Here is the Cursed Number between six and seven: ṕ̵̪̝͖͕̳̭͔̭̣̪̯̤͔͒̄l̷̡͓̞̫͚̖̟͕̱͓͐͒̈́̀̎̎͂̈́̾͜͝ȩ̴̯̉̉̓́̏̐̏͐͠a̶̯̲͎̠̮̝̤̭̞̅̀̾͝͠s̷͛̅̃̏̇ͅȩ̵̠̯̹̜͖̤̖̳͔͓͉̠̿͗ḿ̸̢̢͓̘̟͈̖̤̦̣̺̩͔̣́̍̂̃͝͝͝a̶̛͈͚̫̐͊̄͋̓͂̃̊̿̎͠k̶̨̰̼̪̳͋̽̀̿͑̀̽̚͘̚͝͝ͅe̶͇͊̐͆̓́͑̈́́̂͊̕͝i̶̢̛̱͇̽̉͌͜t̵̞̀͆ş̶̻͚̥̪̖͔̞̑̆̔̇̉̇ͅţ̷̼̠̝́̈́͒͑̅̆̈͌̍̈͌̒̚̚͝ơ̶̧̤̫̮̟͍̗̗̈̑̂̓͒͐̓̉̒p̶̨͍̮̗̤͓̘̼̝̞͚̙̖̯̣̊̀̊̅́

Banging open the cave led to a new large area. I haven’t even explored thoroughly yet, but I wanted to show off the part with Gilgamesh’s tomb.

This is the antechamber to the Tomb of Gilgamesh. It is piled high with various pots and cauldrons associated with cult and ritual, and even after the millenia which have passed since the last offering was made here for the soul of the dead king, the smell of incense lingers. The only exit is a low tunnel to the east.

At the eastmost point there’s a “carpet”, and of course, in any magic-based adventure game involving a carpet, it can fly.

You are in the eastern alcove of the eastern gallery.
Spread out on the floor is an ancient and magnificently patterned carpet.

But how to use it? Well, this is Gilgamesh’s place, and the game already indicated earlier (in the long plot-dump when I opened the box) I needed to go to Mashu, so

>say mashu
The carpet ripples slightly, then hovers along the ground and slides under your feet. As it does so the east wall of the alcove opens up to reveal a long passage sloping upwards to a patch of light. When the carpet accelerates up this passage and into the open sky, you are thrown off balance and when you sit up you find that you are flying at speed over hill and dale.

The carpet flies to a gully with another cave, but trying to enter leads to one of the most awesome deaths I’ve seen in a videogame (using the old sense of the word).

As you move toward the entrance of the cave, two large figures step out and stand shoulder to shoulder, blocking the way completely. Peering into the gloom it becomes clear that these are no ordinary giants: although they have human faces with pointed beards, their lower bodies merge into the tails of scorpions. They stand silent and uncompromising, their arms calmly folded, and their cold eyes unblinkingly fixed on you.
There is a moment when time seems to stand still, as you gaze unbelivingly into the monsters’ eyes. Then you collapse into a crumpled heap, and die an unknown death.

Posted January 27, 2020 by Jason Dyer in Interactive Fiction

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6 responses to “Hezarin: Darkly out of the Moorland Fog

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  1. Fascinating how different things come naturally to different players. I somehow guessed almost immediately what to do at the quarry (I’d tried SHOUT before so knew it was a verb – I was hoping it would startle the bear, Adventureland-style; it does not). I guess making a loud noise in an “amphitheatre” just comes naturally to me, like surfing did for you. :)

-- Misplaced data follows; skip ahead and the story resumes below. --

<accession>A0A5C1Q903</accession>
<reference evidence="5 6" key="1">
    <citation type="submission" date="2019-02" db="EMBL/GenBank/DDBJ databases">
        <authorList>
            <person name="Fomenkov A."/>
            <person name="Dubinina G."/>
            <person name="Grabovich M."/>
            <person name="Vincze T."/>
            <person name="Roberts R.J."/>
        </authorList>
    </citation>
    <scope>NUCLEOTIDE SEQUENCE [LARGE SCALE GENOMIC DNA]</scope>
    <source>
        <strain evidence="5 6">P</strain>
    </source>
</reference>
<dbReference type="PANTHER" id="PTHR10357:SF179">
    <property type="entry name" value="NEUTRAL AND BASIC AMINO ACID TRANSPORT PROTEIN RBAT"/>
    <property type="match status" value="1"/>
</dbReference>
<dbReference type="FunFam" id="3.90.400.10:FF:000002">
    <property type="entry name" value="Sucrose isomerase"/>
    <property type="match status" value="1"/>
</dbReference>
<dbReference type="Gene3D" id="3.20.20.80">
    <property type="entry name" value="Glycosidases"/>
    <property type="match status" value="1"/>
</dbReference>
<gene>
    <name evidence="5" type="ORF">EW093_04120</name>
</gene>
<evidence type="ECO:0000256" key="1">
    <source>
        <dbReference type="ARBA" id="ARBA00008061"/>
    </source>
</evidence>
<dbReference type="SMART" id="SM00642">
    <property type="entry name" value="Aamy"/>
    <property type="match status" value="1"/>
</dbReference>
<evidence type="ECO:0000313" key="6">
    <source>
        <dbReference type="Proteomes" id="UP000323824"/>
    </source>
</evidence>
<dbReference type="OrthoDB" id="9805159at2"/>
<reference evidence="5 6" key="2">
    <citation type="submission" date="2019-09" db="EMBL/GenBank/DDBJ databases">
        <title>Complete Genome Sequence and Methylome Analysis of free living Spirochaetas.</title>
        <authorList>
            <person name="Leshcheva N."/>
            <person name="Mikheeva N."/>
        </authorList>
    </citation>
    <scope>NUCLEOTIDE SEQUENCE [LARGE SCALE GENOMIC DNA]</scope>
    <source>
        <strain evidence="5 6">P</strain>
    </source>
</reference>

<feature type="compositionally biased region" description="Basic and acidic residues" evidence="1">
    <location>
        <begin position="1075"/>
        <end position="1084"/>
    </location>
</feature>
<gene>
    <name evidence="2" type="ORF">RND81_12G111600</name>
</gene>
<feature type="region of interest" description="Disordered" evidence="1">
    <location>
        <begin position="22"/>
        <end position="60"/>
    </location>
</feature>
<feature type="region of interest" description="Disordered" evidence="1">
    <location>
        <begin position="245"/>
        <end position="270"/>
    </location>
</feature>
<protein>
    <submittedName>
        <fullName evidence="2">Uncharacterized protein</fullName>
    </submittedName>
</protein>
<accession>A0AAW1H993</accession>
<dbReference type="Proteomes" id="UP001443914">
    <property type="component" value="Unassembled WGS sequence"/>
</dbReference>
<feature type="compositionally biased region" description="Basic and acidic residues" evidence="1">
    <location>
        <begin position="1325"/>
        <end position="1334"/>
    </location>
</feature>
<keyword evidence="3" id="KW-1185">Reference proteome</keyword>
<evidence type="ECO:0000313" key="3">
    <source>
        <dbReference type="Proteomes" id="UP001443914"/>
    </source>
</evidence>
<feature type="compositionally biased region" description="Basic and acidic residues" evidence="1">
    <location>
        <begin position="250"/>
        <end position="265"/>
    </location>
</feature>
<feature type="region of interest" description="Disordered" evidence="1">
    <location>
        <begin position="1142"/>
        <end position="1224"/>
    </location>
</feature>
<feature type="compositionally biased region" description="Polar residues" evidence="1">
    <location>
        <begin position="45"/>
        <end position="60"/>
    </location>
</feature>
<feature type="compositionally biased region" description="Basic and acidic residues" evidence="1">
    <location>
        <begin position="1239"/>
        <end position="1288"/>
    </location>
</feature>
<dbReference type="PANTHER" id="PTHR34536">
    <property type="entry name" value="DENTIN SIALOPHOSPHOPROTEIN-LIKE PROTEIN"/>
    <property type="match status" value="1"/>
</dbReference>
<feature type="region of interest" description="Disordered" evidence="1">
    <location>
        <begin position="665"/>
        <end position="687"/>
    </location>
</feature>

But I have not yet found Gilgamesh’s tomb within. I’m guessing the tomb is beyond the “rectangular clay” niche, but I’ve yet to figure out what goes in there. Nor had I made any progress in the moor.

    Hmm. Apparently the manscorpions’ gaze causing death is literally a thing from the Epic of Gilgamesh. Or at least so this translation I just summoned via the magic of the Internet suggests:

    “At its gate the Scorpions stand guard, half man and half dragon; their glory is terrifying, their stare strikes death into men, their shimmering halo sweeps the mountains that guard the rising sun. When Gilgamesh saw them he shielded his eyes for the length of a moment only; then he took courage and approached. When they saw him so undismayed the Man-Scorpion called to his mate, ‘This one who comes to us now is flesh of the gods.’ The mate of the Man-Scorpion answered, ‘Two thirds is god but one third is man.'”

    This actually gives me an idea of what might solve the puzzle. I need to catch up so I can test it.

    (Incidentally, I made it past the temple floor puzzle. Hezarin certainly has its share of unfair puzzles, but that one I actually found quite satisfying to solve. Perhaps it’s helped by the freedom that comes with a narrowed possibility space – i.e., the fact that the vast majority of your inventory just can’t be brought to the temple.)

    • Making a loud noise was fine. I’m fine with that being a solution. I had already eliminated every way I could think of expressing a loud noise. The guess-the-verb was the bad part.

      The hero doesn’t even actually shout in the text, the hero sings!

  2. Quote of the game so far: in response to WAVE SWORD “What kind of a pansy swordfighter are you?” I’m still laughing.

  3. You take a deep breath and bellow out a chrous of “I’m an Adventurer and I’m OK,”

    Ohhh, I have not got the mental bandwidth to do this, but I wish I did.

    I’m an adventurer and I’m OK,
    Guess verbs all night and I map all day…

  4. Pingback: Forbidden City: Rise (and Fall) of the Robots | Renga in Blue